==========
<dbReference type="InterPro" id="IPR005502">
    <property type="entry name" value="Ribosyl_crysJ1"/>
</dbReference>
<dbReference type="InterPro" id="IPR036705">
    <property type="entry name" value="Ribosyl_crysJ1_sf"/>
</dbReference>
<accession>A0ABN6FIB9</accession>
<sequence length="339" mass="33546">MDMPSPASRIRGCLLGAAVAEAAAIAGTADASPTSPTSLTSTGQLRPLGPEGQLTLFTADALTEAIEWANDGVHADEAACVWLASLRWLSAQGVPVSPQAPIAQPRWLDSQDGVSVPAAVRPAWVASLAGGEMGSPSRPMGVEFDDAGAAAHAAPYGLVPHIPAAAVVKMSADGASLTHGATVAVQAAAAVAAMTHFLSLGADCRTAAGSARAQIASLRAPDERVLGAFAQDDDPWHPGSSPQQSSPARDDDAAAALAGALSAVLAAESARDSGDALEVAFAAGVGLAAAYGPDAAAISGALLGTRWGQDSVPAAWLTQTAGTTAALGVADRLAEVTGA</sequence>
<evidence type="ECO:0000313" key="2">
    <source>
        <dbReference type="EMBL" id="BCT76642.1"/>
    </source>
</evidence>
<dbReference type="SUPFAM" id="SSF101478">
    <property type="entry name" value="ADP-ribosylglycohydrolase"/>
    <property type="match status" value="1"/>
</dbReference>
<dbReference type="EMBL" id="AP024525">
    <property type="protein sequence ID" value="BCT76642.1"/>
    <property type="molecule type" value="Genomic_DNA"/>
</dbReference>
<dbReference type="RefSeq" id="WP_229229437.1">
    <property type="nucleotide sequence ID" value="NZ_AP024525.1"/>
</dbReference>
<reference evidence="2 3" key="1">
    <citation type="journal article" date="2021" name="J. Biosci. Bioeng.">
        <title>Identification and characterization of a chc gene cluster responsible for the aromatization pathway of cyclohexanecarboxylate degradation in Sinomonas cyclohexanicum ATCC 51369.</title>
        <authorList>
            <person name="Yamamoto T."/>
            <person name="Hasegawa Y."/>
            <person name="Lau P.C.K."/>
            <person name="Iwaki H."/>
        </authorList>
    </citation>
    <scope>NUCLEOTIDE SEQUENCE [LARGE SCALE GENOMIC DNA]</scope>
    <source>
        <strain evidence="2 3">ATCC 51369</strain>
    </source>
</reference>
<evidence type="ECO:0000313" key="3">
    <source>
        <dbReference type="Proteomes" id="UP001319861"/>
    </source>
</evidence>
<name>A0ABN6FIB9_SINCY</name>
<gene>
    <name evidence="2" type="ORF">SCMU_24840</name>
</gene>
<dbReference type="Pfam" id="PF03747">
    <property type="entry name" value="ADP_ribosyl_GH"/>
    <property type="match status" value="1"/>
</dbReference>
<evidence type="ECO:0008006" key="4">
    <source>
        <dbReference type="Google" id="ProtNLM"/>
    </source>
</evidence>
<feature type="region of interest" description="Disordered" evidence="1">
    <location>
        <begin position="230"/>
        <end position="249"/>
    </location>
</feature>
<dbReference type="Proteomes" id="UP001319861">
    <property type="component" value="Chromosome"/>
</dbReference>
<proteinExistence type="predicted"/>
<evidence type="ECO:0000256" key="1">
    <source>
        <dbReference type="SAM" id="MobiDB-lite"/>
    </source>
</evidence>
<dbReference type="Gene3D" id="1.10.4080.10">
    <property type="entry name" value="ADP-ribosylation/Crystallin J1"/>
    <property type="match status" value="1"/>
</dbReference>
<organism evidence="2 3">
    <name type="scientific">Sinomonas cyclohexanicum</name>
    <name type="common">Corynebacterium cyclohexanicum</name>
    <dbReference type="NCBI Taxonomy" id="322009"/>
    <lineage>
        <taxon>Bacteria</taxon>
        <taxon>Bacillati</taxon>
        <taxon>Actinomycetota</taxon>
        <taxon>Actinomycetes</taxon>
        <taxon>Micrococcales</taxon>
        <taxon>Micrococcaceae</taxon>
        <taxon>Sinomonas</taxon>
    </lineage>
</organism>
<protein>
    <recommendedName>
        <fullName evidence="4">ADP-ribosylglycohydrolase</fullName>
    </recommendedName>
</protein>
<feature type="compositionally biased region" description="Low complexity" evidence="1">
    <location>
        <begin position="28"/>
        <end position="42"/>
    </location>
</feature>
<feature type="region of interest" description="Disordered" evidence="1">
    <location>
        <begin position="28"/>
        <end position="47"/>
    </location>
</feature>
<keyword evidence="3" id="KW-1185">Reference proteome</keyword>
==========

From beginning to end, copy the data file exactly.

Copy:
<dbReference type="InterPro" id="IPR005502">
    <property type="entry name" value="Ribosyl_crysJ1"/>
</dbReference>
<dbReference type="InterPro" id="IPR036705">
    <property type="entry name" value="Ribosyl_crysJ1_sf"/>
</dbReference>
<accession>A0ABN6FIB9</accession>
<sequence length="339" mass="33546">MDMPSPASRIRGCLLGAAVAEAAAIAGTADASPTSPTSLTSTGQLRPLGPEGQLTLFTADALTEAIEWANDGVHADEAACVWLASLRWLSAQGVPVSPQAPIAQPRWLDSQDGVSVPAAVRPAWVASLAGGEMGSPSRPMGVEFDDAGAAAHAAPYGLVPHIPAAAVVKMSADGASLTHGATVAVQAAAAVAAMTHFLSLGADCRTAAGSARAQIASLRAPDERVLGAFAQDDDPWHPGSSPQQSSPARDDDAAAALAGALSAVLAAESARDSGDALEVAFAAGVGLAAAYGPDAAAISGALLGTRWGQDSVPAAWLTQTAGTTAALGVADRLAEVTGA</sequence>
<evidence type="ECO:0000313" key="2">
    <source>
        <dbReference type="EMBL" id="BCT76642.1"/>
    </source>
</evidence>
<dbReference type="SUPFAM" id="SSF101478">
    <property type="entry name" value="ADP-ribosylglycohydrolase"/>
    <property type="match status" value="1"/>
</dbReference>
<dbReference type="EMBL" id="AP024525">
    <property type="protein sequence ID" value="BCT76642.1"/>
    <property type="molecule type" value="Genomic_DNA"/>
</dbReference>
<dbReference type="RefSeq" id="WP_229229437.1">
    <property type="nucleotide sequence ID" value="NZ_AP024525.1"/>
</dbReference>
<reference evidence="2 3" key="1">
    <citation type="journal article" date="2021" name="J. Biosci. Bioeng.">
        <title>Identification and characterization of a chc gene cluster responsible for the aromatization pathway of cyclohexanecarboxylate degradation in Sinomonas cyclohexanicum ATCC 51369.</title>
        <authorList>
            <person name="Yamamoto T."/>
            <person name="Hasegawa Y."/>
            <person name="Lau P.C.K."/>
            <person name="Iwaki H."/>
        </authorList>
    </citation>
    <scope>NUCLEOTIDE SEQUENCE [LARGE SCALE GENOMIC DNA]</scope>
    <source>
        <strain evidence="2 3">ATCC 51369</strain>
    </source>
</reference>
<evidence type="ECO:0000313" key="3">
    <source>
        <dbReference type="Proteomes" id="UP001319861"/>
    </source>
</evidence>
<name>A0ABN6FIB9_SINCY</name>
<gene>
    <name evidence="2" type="ORF">SCMU_24840</name>
</gene>
<dbReference type="Pfam" id="PF03747">
    <property type="entry name" value="ADP_ribosyl_GH"/>
    <property type="match status" value="1"/>
</dbReference>
<evidence type="ECO:0008006" key="4">
    <source>
        <dbReference type="Google" id="ProtNLM"/>
    </source>
</evidence>
<feature type="region of interest" description="Disordered" evidence="1">
    <location>
        <begin position="230"/>
        <end position="249"/>
    </location>
</feature>
<dbReference type="Proteomes" id="UP001319861">
    <property type="component" value="Chromosome"/>
</dbReference>
<proteinExistence type="predicted"/>
<evidence type="ECO:0000256" key="1">
    <source>
        <dbReference type="SAM" id="MobiDB-lite"/>
    </source>
</evidence>
<dbReference type="Gene3D" id="1.10.4080.10">
    <property type="entry name" value="ADP-ribosylation/Crystallin J1"/>
    <property type="match status" value="1"/>
</dbReference>
<organism evidence="2 3">
    <name type="scientific">Sinomonas cyclohexanicum</name>
    <name type="common">Corynebacterium cyclohexanicum</name>
    <dbReference type="NCBI Taxonomy" id="322009"/>
    <lineage>
        <taxon>Bacteria</taxon>
        <taxon>Bacillati</taxon>
        <taxon>Actinomycetota</taxon>
        <taxon>Actinomycetes</taxon>
        <taxon>Micrococcales</taxon>
        <taxon>Micrococcaceae</taxon>
        <taxon>Sinomonas</taxon>
    </lineage>
</organism>
<protein>
    <recommendedName>
        <fullName evidence="4">ADP-ribosylglycohydrolase</fullName>
    </recommendedName>
</protein>
<feature type="compositionally biased region" description="Low complexity" evidence="1">
    <location>
        <begin position="28"/>
        <end position="42"/>
    </location>
</feature>
<feature type="region of interest" description="Disordered" evidence="1">
    <location>
        <begin position="28"/>
        <end position="47"/>
    </location>
</feature>
<keyword evidence="3" id="KW-1185">Reference proteome</keyword>